How the residents of Adyar banded together to save a tree

Residents of Gandhi Nagar in Adyar worked with the Greater Chennai Corporation to ensure the transplantation of a fallen ficus tree.

Recently, Chennai has lost many trees to rains, cyclones and civic work. But the act of preserving existing tree cover and carrying out urban greening activities is only happening in pockets of the city. 

There have been instances of tree felling for work on stormwater drains across the city. Many avenue trees were lost in areas such as K K Nagar. Very little has also been done to protect old trees in the city, with the instance of the felling of a centuries-old baobab tree on Greams Road being a prime example. 

In order to prevent a repeat of such loss of trees, residents of Gandhi Nagar kept a watch on the work in our area. Despite this, we lost some saplings to SWD work and some of the trees were lost to roots being cut during the course of civic work.

We have endeavoured to maintain a channel of communication with officials to restore or repair the damage to the trees in the area.

One such instance has brought about a success story of the transplantation of a tree that was victim to the stormwater drain work and resultant damage. Residents and officials worked together to ensure that a large tree was able to find a new lease of life. 


Read more: Tree survey in Chennai helps citizens take care of neighbourhood green cover


Old trees fall in Adyar due to SWD work

An African sausage tree, known as marai suraikai in Tamil, has been a constant in the area for many decades. But the tree fell on hard times recently, with a persistent fungal infection that had weakened it. The work on stormwater drains in the area made the tree’s condition worse by weakening its roots. The tree had also been bearing a second, smaller Fig (ficus) tree that had started growing on it, with the full load being borne by the African sausage tree.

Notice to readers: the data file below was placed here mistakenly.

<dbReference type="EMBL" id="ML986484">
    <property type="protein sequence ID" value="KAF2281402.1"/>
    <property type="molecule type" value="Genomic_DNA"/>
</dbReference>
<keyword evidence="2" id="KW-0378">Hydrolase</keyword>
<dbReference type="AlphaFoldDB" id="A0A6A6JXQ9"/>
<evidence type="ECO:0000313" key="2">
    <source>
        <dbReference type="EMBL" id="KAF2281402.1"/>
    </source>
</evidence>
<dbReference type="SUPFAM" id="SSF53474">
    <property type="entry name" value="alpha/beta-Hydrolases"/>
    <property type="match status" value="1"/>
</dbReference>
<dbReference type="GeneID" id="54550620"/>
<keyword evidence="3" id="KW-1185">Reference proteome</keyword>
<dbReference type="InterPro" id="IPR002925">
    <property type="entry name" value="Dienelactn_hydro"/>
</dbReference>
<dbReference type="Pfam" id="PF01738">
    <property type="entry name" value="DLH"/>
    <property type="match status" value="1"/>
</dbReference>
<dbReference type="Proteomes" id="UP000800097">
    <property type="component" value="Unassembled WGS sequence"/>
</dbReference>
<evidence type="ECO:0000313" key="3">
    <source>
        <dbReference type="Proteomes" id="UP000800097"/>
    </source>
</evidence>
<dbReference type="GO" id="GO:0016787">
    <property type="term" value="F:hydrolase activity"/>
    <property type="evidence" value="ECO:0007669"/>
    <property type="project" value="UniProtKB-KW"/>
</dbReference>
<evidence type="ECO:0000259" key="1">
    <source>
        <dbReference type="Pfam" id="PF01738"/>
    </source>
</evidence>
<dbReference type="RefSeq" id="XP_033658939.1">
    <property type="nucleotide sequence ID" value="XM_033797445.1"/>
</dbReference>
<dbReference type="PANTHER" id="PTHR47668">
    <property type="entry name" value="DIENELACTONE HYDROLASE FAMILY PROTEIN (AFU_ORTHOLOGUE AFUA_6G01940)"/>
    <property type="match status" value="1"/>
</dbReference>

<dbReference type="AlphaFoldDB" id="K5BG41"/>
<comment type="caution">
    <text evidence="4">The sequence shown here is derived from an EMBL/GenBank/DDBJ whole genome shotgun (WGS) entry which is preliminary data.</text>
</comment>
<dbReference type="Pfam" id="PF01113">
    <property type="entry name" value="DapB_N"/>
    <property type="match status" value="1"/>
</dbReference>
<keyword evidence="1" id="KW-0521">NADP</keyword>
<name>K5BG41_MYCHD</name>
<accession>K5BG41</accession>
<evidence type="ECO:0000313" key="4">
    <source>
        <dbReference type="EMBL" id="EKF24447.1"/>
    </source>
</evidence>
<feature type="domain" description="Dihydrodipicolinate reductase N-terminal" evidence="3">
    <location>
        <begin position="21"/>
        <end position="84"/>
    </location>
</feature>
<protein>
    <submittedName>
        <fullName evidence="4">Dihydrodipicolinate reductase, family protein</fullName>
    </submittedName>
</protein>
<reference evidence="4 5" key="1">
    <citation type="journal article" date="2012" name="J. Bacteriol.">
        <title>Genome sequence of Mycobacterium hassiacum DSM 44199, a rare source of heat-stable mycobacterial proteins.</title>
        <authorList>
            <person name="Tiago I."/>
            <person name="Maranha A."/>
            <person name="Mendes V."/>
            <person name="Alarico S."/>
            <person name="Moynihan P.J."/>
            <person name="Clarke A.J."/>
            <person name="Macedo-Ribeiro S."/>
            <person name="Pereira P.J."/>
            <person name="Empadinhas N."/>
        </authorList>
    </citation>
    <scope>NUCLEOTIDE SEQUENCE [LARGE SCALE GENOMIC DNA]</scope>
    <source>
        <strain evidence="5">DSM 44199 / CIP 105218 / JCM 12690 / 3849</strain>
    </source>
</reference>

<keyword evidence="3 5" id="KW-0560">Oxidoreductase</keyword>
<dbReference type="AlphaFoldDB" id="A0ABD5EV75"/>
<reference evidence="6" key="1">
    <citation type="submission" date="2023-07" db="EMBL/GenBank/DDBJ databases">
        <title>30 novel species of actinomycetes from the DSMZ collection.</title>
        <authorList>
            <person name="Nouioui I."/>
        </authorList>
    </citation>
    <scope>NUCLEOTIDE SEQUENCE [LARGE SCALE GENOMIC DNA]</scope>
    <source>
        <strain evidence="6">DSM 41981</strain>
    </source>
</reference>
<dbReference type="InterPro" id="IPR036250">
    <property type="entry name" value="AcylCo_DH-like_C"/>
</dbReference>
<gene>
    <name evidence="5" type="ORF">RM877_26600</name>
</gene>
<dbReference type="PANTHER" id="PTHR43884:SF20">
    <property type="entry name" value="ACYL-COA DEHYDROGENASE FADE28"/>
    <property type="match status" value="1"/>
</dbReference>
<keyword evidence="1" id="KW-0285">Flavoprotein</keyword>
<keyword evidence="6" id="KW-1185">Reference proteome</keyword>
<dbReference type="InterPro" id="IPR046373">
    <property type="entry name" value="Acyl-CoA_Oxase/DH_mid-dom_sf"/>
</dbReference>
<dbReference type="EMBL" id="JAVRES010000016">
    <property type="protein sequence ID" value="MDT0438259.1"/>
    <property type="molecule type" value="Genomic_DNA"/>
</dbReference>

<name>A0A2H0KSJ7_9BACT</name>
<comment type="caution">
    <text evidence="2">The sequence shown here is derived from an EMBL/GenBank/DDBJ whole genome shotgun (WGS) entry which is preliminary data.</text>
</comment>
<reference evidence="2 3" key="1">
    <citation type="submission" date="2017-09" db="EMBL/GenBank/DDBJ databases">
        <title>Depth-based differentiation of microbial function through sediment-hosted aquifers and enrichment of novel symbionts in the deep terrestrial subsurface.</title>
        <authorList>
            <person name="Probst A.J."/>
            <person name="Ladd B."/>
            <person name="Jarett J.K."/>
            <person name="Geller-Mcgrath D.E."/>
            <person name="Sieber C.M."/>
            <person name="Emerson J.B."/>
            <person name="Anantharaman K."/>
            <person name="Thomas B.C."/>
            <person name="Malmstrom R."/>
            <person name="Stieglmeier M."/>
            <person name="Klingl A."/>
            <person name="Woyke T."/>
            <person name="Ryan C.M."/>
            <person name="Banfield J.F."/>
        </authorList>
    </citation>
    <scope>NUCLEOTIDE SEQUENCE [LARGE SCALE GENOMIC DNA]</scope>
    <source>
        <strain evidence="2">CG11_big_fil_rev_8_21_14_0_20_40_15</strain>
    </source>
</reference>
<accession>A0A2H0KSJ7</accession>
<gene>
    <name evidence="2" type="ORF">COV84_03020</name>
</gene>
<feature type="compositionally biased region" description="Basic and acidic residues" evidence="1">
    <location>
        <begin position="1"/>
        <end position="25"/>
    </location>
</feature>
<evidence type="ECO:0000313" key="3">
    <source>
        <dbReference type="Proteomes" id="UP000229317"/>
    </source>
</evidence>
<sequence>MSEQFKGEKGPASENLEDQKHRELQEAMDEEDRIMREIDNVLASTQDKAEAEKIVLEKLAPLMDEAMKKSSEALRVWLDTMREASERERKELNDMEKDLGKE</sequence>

The tree continued standing for some weeks, albeit very precariously. 

When the city saw sudden rains in June, the tree, which had managed to hold on for some time, fell. Residents who had kept a watch on its state alerted others to the development. 

The protocol when a tree falls is that the civic body fells it completely and cuts it up. But the residents wanted to see if at least one of the two trees could be salvaged. In consultation with experts at the NGO NIzhal, it was concluded that the Fig tree stood a chance if it were to be transplanted. The fungal infection in the African sausage tree made it so it would not survive the transplantation process. 


Read more: Here’s what you must know before you plant another tree in Chennai


Efforts by residents to ensure tree transplantation from Adyar

The residents banded together to ensure that the tree would at least have a shot at a second life. With the tree having fallen on the busy Adhithanar Road, the area had to be temporarily cordoned off and the traffic had to be rerouted. 

Residents got in touch with the officials of the Greater Chennai Corporation to ensure that the tree isn’t cut up but moved in a condition that would allow for transplantation. 

I took to Twitter to post pictures and detail the situation and bring it to the notice of the relevant authorities. We also received support from the Horticulture Department in the effort to transplant the tree. 

tweet on fallen tree in adyar
A tweet was shared to alert the Greater Chennai Corporation about the fallen trees. Pic: Meera Ravikumar

The process of transplantation took over a week, with the residents and officials working in closer coordination. On June 28, the tree was finally transplanted to the Kotturpuram tree park and got a new lease of life. 

The persistence of residents played a key role in this successful effort, making it the first such instance of a successful tree plantation in the city.

Now it remains to be seen that the tree receives the necessary aftercare, and medication for any possible infection and ensures that the new conditions it is in allow it to thrive and grow.

What residents can do to protect trees? 

  • Residents must be constantly vigilant about the status of trees in their neighbourhood
  • Residents can work with the civic body to ensure the timely pruning of trees
  • Any signs of infection must be reported to the authorities so the tree can be assessed
  • Residents must also take care to ensure that they do not cause damage to trees by hanging lights, adding sign boards or cutting off branches without proper permission
  • Residents must also hold authorities accountable for the re-plantation of lost trees and other greening efforts in the neighbourhood 

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